Their countryside: The Neatherlands, as most people know, is land reclaimed from the sea by a series of dikes and an intricate "Delta Works" (pumping system) which keeps the sea from flooding the land. What I didn't know was this land used to be a marsh - a river delta area. In addition, I learned the process of reclaiming the land started a LONG time ago.

Their heritage: Apparently the early ancestors of the Dutch were people who came down the Rhine River long before the Angles and Saxons were fighting over Britainia. In fact, there are huge stones (how did their early ancestors move these monoliths?) which the Dutch have identified as grave markers from the Stone Age.

Their homes: To build in the Neatherlands - because the land is a combination of clay and sand - one must first drive pilings deep into the ground. In fact, in some places these pilings are as long as 30 meters. In modern times the pilings are made from concrete. However, years ago wood was used. As a result, some of the old buildings in Amsterdam lean drunkenly. According to Pat (the US raised part of the family), the leaning buildings only add to the charm of the old city.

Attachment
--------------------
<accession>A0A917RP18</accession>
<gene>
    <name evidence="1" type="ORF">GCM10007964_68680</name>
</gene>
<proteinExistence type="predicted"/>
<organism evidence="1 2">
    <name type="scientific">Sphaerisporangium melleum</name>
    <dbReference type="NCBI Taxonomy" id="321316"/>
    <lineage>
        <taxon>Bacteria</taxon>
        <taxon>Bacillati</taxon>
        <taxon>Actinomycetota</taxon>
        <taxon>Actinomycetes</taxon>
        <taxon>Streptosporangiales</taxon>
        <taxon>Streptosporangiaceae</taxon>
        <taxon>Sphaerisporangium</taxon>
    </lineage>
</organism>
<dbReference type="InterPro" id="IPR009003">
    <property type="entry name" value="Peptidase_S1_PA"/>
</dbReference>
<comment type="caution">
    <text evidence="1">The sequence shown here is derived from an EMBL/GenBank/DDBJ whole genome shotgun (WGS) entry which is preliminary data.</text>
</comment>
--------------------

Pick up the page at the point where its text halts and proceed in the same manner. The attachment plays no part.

As one might expect, however, there are times when an old piling must be replaced. Now, consider this. Once the pilings are seated on a firm foundation, a building is built on top of them. So, when the piling rots, it is no simple job to replace it. In fact, according to Marcel (the father), to replace an old piling they actually go into the 'basement' of the existing building with a portable drill (I'd say small but it must be fairly large to do the job) and commence drilling. Once the old piling is drilled out, they pour concrete into the hole to create a new piling.